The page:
We’re helping more and more people each week and they’re enjoying connecting with others from around the US and world. We’ve had participants from all 50 states, and beyond the U.S., we’ve had attendees from England, Ireland, Japan, China, Poland, Canada and Argentina. There’s been a great response. It feels really good to help people.

Can you tell our readers what it is about the work you’re doing that’s disruptive?

Free virtual group fitness that is a well-rounded program. There’s a lot of virtual offerings right now. But none of them are free; permanently free, taught live by instructors that can give real-time feedback in an interactive format. None of them have the breadth and depth of types of classes that we do. We’re just looking to help people. No strings attached.

A lot of people are struggling with all sorts of things right now: stress, income, job security. We want to make wellness accessible to all. We want to change the healthcare industry to move from reactive care to preventative care.

Can you share a story about the funniest mistake you made when you were first starting? Can you tell us what lesson you learned from that?

I think a lot of entrepreneurs who are starting a new business are concerned about people signing an NDA before talking to them. The truth is, no one has the time or the unique life experiences and skill set to do exactly what you are doing. Get their opinion — don’t worry about it. Unless you’re talking to an explicit, established competitor, they’re not going to steal your idea.

Especially in the beginning stages of building something, you need a lot of testing and feedback, and even people just to talk to, bounce ideas off of and refine.

We all need a little help along the journey. Who have been some of your mentors? Can you share a story about how they made an impact?

I’ve actually never had a mentor. I would like one. I think I fill this role, or at least try to, by always reading about something I want to learn about or in reading or listening to podcasts that interview or are about successful people. The Tim Ferriss Show is my favorite podcast. He interviews successful people from different arenas and uncovers random tidbits about their lives that are super interesting and helpful to hear and apply to my own journey.

In today’s parlance, being disruptive is usually a positive adjective. But is disrupting always good? When do we say the converse, that a system or structure has ‘withstood the test of time’? Can you articulate to our readers when disrupting an industry is positive, and when disrupting an industry is ‘not so positive’? Can you share some examples of what you mean?

Well, I think this is all about unintended consequences. The ability to make food non-perishable and quickly processed (fast food) was disruptive in terms of cost and convenience and seemed like a positive thing, but it is now contributing to obesity and disease in a large portion of our population.

Can you share 3 of the best words of advice you’ve gotten along your journey? Please give a story or example for each.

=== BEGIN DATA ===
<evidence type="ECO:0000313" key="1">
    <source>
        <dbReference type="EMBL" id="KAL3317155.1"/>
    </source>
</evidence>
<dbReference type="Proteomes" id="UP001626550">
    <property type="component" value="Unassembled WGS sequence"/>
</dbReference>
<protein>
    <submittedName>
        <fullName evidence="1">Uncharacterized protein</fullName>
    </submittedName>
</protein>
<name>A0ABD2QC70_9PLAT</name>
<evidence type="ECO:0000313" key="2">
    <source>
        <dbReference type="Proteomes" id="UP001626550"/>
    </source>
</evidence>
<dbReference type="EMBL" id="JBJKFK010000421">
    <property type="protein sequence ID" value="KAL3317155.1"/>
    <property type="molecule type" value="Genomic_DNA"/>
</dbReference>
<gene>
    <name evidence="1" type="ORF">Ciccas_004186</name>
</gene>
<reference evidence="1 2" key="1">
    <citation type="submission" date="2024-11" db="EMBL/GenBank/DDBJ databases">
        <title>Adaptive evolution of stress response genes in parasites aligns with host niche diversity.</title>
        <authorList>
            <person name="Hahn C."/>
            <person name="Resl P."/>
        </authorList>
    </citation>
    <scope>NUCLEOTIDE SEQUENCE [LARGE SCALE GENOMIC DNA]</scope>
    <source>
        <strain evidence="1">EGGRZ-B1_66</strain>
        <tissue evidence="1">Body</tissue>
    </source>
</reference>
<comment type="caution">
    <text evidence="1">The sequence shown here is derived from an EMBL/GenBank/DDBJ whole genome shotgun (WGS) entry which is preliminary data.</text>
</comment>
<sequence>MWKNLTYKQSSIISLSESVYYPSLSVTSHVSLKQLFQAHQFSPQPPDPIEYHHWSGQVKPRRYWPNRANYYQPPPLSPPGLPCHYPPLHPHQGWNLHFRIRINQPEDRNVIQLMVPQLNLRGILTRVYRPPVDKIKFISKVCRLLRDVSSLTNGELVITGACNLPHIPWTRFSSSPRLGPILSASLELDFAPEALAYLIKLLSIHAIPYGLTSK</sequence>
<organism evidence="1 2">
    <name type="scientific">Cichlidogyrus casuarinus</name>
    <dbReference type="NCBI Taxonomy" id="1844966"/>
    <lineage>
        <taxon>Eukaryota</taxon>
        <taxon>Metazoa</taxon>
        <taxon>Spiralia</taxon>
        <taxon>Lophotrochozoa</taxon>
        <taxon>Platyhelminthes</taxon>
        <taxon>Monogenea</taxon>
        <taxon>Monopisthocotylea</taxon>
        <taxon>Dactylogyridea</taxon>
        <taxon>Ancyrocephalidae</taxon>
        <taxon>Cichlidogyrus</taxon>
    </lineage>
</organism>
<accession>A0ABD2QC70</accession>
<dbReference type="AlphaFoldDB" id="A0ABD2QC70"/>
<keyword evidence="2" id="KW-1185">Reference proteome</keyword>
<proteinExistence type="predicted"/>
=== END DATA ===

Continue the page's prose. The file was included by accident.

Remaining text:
Be radically truthful and transparent in your feedback in a relationship. It will either strengthen the relationship or ruin it. If it ruins it, it probably wasn’t worth having in the first place. As hard as it is for me to give constructive feedback, it really does add so much value one way or the other.

Don’t burn bridges. I think this is common sense as you get older, but when you’re young and emotional, sometimes you want to verbally blast people when things go wrong, but you never know when that can come back to you or when you don’t know the whole story.

Be generous with people and they will in turn be generous with you. I haven’t always seen the generosity come back to me, but at least I can sleep well at night and that is valuable.

We are sure you aren’t done. How are you going to shake things up next?

I love the challenge of solving problems. There are so many interesting problems to solve: climate change, racism, healthcare, education, transportation.

Do you have a book, podcast, or talk that’s had a deep impact on your thinking? Can you share a story with us? Can you explain why it was so resonant with you?

There are so many in this vein, but “The Power of Now” by Eckart Tolle.

I credit this book and a few others with helping me to turn into an adult and be much more calm and OK. My entrepreneurship journey has been hard. I’ve failed a lot. People have f’ed me over a lot. You could lose your mind being mad all the time with runaway emotions or you could practice being right here in the present moment where without a future or a past, everything is just dandy.

Can you please give us your favorite “Life Lesson Quote”? Can you share how that was relevant to you in your life?

“It’s not what happens to you, but how you react to it.” We can’t control what happens to us, but we can almost always control how things affect us. This is a very powerful practice.

You are a person of great influence. If you could inspire a movement that would bring the most amount of good to the most amount of people, what would that be? You never know what your idea can trigger. 🙂

I would like to get all racist people into therapy. I believe that the underlying trauma in a person and / or learned belief systems can be fixed.

How can our readers follow you online?

@BachFitness and @BachAroundTheClock on Instagram

This was very inspiring. Thank you so much for joining us!